Group calls for conservation area instead of development along new rapid transit route
CBC News Posted: Jul 14, 2017
A group of protesters gathered at the Parker Lands in Winnipeg Friday in an effort to halt the removal of trees and destruction of what they call an important environmental wetland area.
The group surrounded a shredding machine that had been at work since Thursday, turning timber into toothpicks.
“We’re standing in front of the machines and making sure they’re not moving,” said protester Jenna Vandal.
“The construction company came and told us we were on private land, and we said we’re actually on Native land so we’re not moving. He left and got the police to come, and the police told us they’re just worried for our safety and left after that.”
Vandal, a Métis woman, is considering setting up an occupation of the site, bringing out tents and lighting a sacred fire. She’s less worried about being removed by the police than about just watching the forest be destroyed.
‘It should be criminal’
Vandal has signed numerous petitions, written to politicians at all levels of government, and used social media to make as many people as possible aware of the issue.
“I feel I’ve done what I can do and there’s nothing left but direct action. And sometimes that’s the only way to get things done,” she said.
‘I feel I’ve done what I can do and there’s nothing left but direct action. And sometimes that’s the only way to get things done.’– Jenna Vandal
A group called the Parker Wetlands Conservation Committee has been lobbying government to set aside the Parker Lands — south of Taylor Avenue and just west of the Jubilee–Pembina interchange — as an ecological reserve for about three years.
“There is so much room elsewhere for development. We don’t have to develop these natural spaces that provide us with some green, and to have them destroyed,” said PWCC spokesman Cal Dueck.
“It should be criminal.”‘
Earlier this year, many of the trees were shredded as part of the next phase of the city’s rapid transit bus route.
The piece of land being targeted by protesters on Friday is privately owned by Gem Equities, which acquired it in a controversial land swap with the city.
Gem has been removing the trees ahead of expected development along the new transit route. However, the company owned by developer Andrew Marquess has not yet submitted a plan to the city.
CBC has contacted Gem Equities for comment.
In just two weeks, the PWCC has received 1,500 signatures on a petition opposed to the destruction of the area, according to Dueck.
“The remaining 42 acres of forest and wetland is slated to be sacrificed to a housing development. ‘Developing’ this area would exacerbate the already profound threats to our watershed,” the petition states, while listing the flora and fauna that will be impacted by the loss of their natural habitat.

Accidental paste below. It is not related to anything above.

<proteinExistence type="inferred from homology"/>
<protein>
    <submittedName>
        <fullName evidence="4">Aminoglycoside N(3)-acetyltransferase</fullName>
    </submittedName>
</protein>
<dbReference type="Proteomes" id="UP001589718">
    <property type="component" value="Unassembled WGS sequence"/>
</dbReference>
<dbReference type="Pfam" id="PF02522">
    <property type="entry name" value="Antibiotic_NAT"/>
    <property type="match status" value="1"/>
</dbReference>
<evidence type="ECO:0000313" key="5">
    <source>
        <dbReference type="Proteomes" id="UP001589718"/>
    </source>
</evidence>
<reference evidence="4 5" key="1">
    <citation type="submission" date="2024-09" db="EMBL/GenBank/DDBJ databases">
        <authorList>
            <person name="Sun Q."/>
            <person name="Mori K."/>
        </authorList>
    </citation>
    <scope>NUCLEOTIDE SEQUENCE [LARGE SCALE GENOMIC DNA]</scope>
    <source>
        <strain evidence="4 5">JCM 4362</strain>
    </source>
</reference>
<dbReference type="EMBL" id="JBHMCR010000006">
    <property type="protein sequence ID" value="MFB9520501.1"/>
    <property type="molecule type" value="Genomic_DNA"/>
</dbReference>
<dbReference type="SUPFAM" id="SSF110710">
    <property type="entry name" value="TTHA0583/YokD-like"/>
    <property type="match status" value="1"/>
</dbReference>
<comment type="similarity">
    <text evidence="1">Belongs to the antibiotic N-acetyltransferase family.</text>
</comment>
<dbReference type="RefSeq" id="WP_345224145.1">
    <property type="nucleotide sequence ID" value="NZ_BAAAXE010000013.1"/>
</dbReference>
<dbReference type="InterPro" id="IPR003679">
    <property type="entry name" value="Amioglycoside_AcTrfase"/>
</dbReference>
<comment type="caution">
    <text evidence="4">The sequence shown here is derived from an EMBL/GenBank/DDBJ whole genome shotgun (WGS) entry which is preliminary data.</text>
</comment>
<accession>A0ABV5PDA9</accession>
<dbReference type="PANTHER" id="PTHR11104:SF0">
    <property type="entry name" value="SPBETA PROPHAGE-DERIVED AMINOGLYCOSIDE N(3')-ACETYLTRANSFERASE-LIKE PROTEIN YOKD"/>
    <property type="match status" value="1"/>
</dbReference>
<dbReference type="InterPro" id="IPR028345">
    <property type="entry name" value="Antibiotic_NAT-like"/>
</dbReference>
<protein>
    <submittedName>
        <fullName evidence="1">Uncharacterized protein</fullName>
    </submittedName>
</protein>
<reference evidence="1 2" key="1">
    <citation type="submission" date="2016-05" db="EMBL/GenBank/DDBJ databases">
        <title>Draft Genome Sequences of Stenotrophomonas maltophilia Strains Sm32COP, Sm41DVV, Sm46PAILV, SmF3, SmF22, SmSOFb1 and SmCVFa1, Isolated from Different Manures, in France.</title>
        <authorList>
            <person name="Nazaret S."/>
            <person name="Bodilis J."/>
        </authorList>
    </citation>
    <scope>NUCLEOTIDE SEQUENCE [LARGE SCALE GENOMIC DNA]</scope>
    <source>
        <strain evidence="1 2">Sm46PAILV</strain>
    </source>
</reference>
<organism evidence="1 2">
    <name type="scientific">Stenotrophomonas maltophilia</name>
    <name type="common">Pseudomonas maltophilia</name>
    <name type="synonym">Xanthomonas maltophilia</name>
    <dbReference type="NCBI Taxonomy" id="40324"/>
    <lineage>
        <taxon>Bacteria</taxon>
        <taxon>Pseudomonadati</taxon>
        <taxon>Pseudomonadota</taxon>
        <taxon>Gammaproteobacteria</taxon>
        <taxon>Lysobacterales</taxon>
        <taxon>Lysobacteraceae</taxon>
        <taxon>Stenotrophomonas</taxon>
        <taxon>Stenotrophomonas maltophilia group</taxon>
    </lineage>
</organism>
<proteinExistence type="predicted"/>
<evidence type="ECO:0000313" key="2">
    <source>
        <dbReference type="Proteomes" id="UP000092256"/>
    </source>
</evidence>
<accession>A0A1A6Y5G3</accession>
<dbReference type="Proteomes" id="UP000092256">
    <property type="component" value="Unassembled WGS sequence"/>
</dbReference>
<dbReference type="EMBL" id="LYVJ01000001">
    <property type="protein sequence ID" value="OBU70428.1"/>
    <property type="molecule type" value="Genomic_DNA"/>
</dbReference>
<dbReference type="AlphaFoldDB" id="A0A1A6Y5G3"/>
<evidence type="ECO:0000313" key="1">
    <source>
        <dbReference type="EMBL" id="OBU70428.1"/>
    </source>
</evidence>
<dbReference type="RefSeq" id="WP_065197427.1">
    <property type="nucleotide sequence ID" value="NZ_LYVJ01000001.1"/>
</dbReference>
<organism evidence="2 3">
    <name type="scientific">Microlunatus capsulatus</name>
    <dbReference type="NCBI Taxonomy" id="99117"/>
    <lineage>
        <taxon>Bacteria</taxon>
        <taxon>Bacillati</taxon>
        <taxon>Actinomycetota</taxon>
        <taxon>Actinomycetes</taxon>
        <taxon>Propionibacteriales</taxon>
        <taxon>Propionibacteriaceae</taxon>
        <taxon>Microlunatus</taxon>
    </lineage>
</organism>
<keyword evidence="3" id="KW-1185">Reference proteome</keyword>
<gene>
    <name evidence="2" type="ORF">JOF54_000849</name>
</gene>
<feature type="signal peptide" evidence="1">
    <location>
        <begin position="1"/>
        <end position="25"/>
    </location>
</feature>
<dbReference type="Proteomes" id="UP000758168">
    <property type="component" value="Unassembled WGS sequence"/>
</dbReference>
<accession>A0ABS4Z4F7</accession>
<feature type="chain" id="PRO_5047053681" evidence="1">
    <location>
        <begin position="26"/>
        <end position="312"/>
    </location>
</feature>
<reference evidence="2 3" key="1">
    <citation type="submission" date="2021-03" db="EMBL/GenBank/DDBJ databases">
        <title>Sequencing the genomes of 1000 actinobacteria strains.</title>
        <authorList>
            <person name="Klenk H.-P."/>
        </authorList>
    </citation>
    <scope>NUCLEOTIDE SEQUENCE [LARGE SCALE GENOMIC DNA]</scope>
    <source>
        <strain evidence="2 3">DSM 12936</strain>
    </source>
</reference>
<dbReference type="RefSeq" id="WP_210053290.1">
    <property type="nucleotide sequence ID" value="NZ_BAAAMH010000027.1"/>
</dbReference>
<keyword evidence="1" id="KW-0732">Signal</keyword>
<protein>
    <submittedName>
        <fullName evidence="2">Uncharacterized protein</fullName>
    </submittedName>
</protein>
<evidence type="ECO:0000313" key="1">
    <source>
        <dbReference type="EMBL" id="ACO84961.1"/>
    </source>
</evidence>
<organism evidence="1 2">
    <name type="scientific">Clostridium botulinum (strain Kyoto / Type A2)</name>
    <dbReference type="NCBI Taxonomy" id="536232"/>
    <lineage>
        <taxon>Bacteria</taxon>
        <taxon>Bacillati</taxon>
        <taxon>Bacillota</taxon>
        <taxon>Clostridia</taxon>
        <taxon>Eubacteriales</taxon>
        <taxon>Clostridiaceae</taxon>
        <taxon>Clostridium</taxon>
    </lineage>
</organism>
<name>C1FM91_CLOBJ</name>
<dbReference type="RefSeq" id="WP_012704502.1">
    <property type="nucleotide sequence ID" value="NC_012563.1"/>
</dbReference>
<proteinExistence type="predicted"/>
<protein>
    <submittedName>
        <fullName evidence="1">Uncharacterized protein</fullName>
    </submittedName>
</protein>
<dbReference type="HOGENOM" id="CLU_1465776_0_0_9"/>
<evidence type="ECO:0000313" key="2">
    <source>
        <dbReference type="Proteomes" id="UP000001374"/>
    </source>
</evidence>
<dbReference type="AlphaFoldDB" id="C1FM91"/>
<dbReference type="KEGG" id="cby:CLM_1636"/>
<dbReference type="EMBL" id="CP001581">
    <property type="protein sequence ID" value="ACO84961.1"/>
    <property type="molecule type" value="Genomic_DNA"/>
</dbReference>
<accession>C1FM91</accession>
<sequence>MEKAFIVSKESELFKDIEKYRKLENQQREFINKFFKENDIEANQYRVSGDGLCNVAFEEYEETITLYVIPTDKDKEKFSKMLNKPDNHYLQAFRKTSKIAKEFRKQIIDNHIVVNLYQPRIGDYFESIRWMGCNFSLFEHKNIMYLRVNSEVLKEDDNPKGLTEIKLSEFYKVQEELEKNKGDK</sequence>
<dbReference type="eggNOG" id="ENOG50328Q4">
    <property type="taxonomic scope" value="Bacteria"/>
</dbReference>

‘Much of the flora and fauna on the property is no longer found elsewhere in Winnipeg.’– Cal Dueck
“The Parker wetlands and aspen forest is home to myriad wild creatures including whitetail deer, foxes, frogs and toads, a great horned owl, a family of Cooper’s hawk, swallowtail butterflies, milkweed, yellow lady-slippers, the mysterious bottle gentian, and big bluestem (as well as vestiges of both mixed-grass and tallgrass prairie ecosystems), to name only a fraction of the population,” the petition says.
“In March the tracks of a short-tailed weasel were spotted, and recently a Canada warbler and a whip-poor-will, both classified in Manitoba as threatened under the Endangered Species and Ecosystems Act, were observed.”
Call for conservation area
Dueck is calling on the city and the province to “save this heritage forest” by issuing an immediate stop-work order until the land can be purchased or expropriated from Marquess.
Dueck is also urging Marquess to offer the land to the city or province “at a reasonable price” so it can be held as a conservation area.
“Much of the flora and fauna on the property is no longer found elsewhere in Winnipeg,” he said, noting that in 2000, the area was designated as an ecologically sensitive natural heritage area.
But at some point during the administration of previous mayor Sam Katz, the area was re-designated as a major redevelopment area, Dueck said.
In addition to the plants and animals in the area, the land is an important part of Indigenous history, said Vandal.
“Rooster Town, a Métis settlement destroyed in 1960, was situated right next to the Parker wetlands,” she said. “Structures, arrowheads and bison-skinning tools have been found in this urban forest.
“I will fight to defend this land that cared for my Indigenous ancestors, both Métis and First Nations.”
The protesters say they will remain at the site until Friday evening.